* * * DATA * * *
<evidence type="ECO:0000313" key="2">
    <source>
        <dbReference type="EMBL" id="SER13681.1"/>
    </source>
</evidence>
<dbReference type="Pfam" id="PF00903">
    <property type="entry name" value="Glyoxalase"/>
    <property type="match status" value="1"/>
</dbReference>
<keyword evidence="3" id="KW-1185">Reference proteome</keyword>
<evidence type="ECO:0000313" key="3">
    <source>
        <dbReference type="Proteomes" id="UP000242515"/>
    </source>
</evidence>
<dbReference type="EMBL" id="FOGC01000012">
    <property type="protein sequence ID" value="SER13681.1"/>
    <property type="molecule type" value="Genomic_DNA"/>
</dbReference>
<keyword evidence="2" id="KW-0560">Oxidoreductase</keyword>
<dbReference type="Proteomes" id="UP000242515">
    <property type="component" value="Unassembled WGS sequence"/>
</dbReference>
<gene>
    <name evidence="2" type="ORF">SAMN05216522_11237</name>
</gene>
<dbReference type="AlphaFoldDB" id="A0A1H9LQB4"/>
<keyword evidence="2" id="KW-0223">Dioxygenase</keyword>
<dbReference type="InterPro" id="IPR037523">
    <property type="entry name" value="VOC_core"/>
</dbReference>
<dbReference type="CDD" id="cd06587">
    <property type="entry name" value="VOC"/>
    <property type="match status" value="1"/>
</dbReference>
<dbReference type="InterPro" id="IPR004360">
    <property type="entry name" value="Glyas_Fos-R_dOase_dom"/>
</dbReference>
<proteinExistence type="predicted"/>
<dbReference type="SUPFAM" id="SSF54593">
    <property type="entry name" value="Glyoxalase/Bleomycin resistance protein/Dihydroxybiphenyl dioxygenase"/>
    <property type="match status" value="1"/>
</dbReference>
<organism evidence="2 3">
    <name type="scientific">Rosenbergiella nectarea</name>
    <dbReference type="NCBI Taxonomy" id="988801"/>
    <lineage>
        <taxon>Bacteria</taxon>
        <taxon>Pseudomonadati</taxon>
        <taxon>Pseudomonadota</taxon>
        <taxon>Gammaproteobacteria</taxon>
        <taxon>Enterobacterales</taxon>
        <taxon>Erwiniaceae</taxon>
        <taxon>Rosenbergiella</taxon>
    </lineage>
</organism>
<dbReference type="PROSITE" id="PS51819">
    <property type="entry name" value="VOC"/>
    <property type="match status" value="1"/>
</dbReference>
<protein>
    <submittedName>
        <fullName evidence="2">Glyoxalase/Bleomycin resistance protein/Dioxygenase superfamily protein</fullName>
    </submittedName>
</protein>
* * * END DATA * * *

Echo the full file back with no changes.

<evidence type="ECO:0000313" key="2">
    <source>
        <dbReference type="EMBL" id="SER13681.1"/>
    </source>
</evidence>
<dbReference type="Pfam" id="PF00903">
    <property type="entry name" value="Glyoxalase"/>
    <property type="match status" value="1"/>
</dbReference>
<keyword evidence="3" id="KW-1185">Reference proteome</keyword>
<evidence type="ECO:0000313" key="3">
    <source>
        <dbReference type="Proteomes" id="UP000242515"/>
    </source>
</evidence>
<dbReference type="EMBL" id="FOGC01000012">
    <property type="protein sequence ID" value="SER13681.1"/>
    <property type="molecule type" value="Genomic_DNA"/>
</dbReference>
<keyword evidence="2" id="KW-0560">Oxidoreductase</keyword>
<dbReference type="Proteomes" id="UP000242515">
    <property type="component" value="Unassembled WGS sequence"/>
</dbReference>
<gene>
    <name evidence="2" type="ORF">SAMN05216522_11237</name>
</gene>
<dbReference type="AlphaFoldDB" id="A0A1H9LQB4"/>
<keyword evidence="2" id="KW-0223">Dioxygenase</keyword>
<dbReference type="InterPro" id="IPR037523">
    <property type="entry name" value="VOC_core"/>
</dbReference>
<dbReference type="CDD" id="cd06587">
    <property type="entry name" value="VOC"/>
    <property type="match status" value="1"/>
</dbReference>
<dbReference type="InterPro" id="IPR004360">
    <property type="entry name" value="Glyas_Fos-R_dOase_dom"/>
</dbReference>
<proteinExistence type="predicted"/>
<dbReference type="SUPFAM" id="SSF54593">
    <property type="entry name" value="Glyoxalase/Bleomycin resistance protein/Dihydroxybiphenyl dioxygenase"/>
    <property type="match status" value="1"/>
</dbReference>
<organism evidence="2 3">
    <name type="scientific">Rosenbergiella nectarea</name>
    <dbReference type="NCBI Taxonomy" id="988801"/>
    <lineage>
        <taxon>Bacteria</taxon>
        <taxon>Pseudomonadati</taxon>
        <taxon>Pseudomonadota</taxon>
        <taxon>Gammaproteobacteria</taxon>
        <taxon>Enterobacterales</taxon>
        <taxon>Erwiniaceae</taxon>
        <taxon>Rosenbergiella</taxon>
    </lineage>
</organism>
<dbReference type="PROSITE" id="PS51819">
    <property type="entry name" value="VOC"/>
    <property type="match status" value="1"/>
</dbReference>
<protein>
    <submittedName>
        <fullName evidence="2">Glyoxalase/Bleomycin resistance protein/Dioxygenase superfamily protein</fullName>
    </submittedName>
</protein>